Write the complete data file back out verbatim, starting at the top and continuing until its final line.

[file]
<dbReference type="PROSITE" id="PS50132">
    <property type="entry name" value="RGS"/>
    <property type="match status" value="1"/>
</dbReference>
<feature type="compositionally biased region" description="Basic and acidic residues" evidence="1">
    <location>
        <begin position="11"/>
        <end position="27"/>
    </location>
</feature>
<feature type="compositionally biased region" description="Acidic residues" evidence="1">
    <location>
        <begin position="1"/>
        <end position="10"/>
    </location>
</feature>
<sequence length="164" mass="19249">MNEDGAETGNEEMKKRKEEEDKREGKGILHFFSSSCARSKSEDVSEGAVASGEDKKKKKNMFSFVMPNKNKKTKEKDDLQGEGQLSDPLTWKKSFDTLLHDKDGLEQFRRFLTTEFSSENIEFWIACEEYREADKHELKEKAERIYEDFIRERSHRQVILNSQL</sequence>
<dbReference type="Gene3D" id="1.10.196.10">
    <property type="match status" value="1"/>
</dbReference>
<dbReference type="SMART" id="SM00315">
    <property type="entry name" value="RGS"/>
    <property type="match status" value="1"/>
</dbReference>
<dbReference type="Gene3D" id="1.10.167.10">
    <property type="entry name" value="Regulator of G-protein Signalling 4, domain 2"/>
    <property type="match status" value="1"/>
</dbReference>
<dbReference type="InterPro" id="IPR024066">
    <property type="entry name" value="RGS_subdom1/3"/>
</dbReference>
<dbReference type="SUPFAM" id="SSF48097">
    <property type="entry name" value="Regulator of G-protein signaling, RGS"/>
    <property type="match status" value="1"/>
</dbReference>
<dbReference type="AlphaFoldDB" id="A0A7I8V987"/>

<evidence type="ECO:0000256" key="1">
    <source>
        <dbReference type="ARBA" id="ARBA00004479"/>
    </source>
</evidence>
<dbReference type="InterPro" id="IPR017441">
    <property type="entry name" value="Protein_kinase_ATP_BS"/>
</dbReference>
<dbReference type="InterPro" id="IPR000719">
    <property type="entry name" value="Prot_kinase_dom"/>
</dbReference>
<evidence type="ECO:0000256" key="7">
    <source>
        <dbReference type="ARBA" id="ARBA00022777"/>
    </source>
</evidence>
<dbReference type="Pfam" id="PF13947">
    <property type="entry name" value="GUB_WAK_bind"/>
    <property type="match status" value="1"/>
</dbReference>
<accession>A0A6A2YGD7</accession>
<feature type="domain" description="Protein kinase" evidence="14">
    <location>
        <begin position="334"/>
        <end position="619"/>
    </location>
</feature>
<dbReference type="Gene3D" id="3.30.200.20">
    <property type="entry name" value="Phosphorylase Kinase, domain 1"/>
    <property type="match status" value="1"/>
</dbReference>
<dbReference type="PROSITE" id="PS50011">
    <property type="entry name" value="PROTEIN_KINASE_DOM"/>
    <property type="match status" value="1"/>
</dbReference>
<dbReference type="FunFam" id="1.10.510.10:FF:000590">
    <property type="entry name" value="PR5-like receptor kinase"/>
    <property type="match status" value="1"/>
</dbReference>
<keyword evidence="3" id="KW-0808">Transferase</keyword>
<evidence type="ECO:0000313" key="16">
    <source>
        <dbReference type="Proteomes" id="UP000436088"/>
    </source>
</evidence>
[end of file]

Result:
<dbReference type="PROSITE" id="PS50132">
    <property type="entry name" value="RGS"/>
    <property type="match status" value="1"/>
</dbReference>
<feature type="compositionally biased region" description="Basic and acidic residues" evidence="1">
    <location>
        <begin position="11"/>
        <end position="27"/>
    </location>
</feature>
<feature type="compositionally biased region" description="Acidic residues" evidence="1">
    <location>
        <begin position="1"/>
        <end position="10"/>
    </location>
</feature>
<sequence length="164" mass="19249">MNEDGAETGNEEMKKRKEEEDKREGKGILHFFSSSCARSKSEDVSEGAVASGEDKKKKKNMFSFVMPNKNKKTKEKDDLQGEGQLSDPLTWKKSFDTLLHDKDGLEQFRRFLTTEFSSENIEFWIACEEYREADKHELKEKAERIYEDFIRERSHRQVILNSQL</sequence>
<dbReference type="Gene3D" id="1.10.196.10">
    <property type="match status" value="1"/>
</dbReference>
<dbReference type="SMART" id="SM00315">
    <property type="entry name" value="RGS"/>
    <property type="match status" value="1"/>
</dbReference>
<dbReference type="Gene3D" id="1.10.167.10">
    <property type="entry name" value="Regulator of G-protein Signalling 4, domain 2"/>
    <property type="match status" value="1"/>
</dbReference>
<dbReference type="InterPro" id="IPR024066">
    <property type="entry name" value="RGS_subdom1/3"/>
</dbReference>
<dbReference type="SUPFAM" id="SSF48097">
    <property type="entry name" value="Regulator of G-protein signaling, RGS"/>
    <property type="match status" value="1"/>
</dbReference>
<dbReference type="AlphaFoldDB" id="A0A7I8V987"/>

<evidence type="ECO:0000256" key="1">
    <source>
        <dbReference type="ARBA" id="ARBA00004479"/>
    </source>
</evidence>
<dbReference type="InterPro" id="IPR017441">
    <property type="entry name" value="Protein_kinase_ATP_BS"/>
</dbReference>
<dbReference type="InterPro" id="IPR000719">
    <property type="entry name" value="Prot_kinase_dom"/>
</dbReference>
<evidence type="ECO:0000256" key="7">
    <source>
        <dbReference type="ARBA" id="ARBA00022777"/>
    </source>
</evidence>
<dbReference type="Pfam" id="PF13947">
    <property type="entry name" value="GUB_WAK_bind"/>
    <property type="match status" value="1"/>
</dbReference>
<accession>A0A6A2YGD7</accession>
<feature type="domain" description="Protein kinase" evidence="14">
    <location>
        <begin position="334"/>
        <end position="619"/>
    </location>
</feature>
<dbReference type="Gene3D" id="3.30.200.20">
    <property type="entry name" value="Phosphorylase Kinase, domain 1"/>
    <property type="match status" value="1"/>
</dbReference>
<dbReference type="PROSITE" id="PS50011">
    <property type="entry name" value="PROTEIN_KINASE_DOM"/>
    <property type="match status" value="1"/>
</dbReference>
<dbReference type="FunFam" id="1.10.510.10:FF:000590">
    <property type="entry name" value="PR5-like receptor kinase"/>
    <property type="match status" value="1"/>
</dbReference>
<keyword evidence="3" id="KW-0808">Transferase</keyword>
<evidence type="ECO:0000313" key="16">
    <source>
        <dbReference type="Proteomes" id="UP000436088"/>
    </source>
</evidence>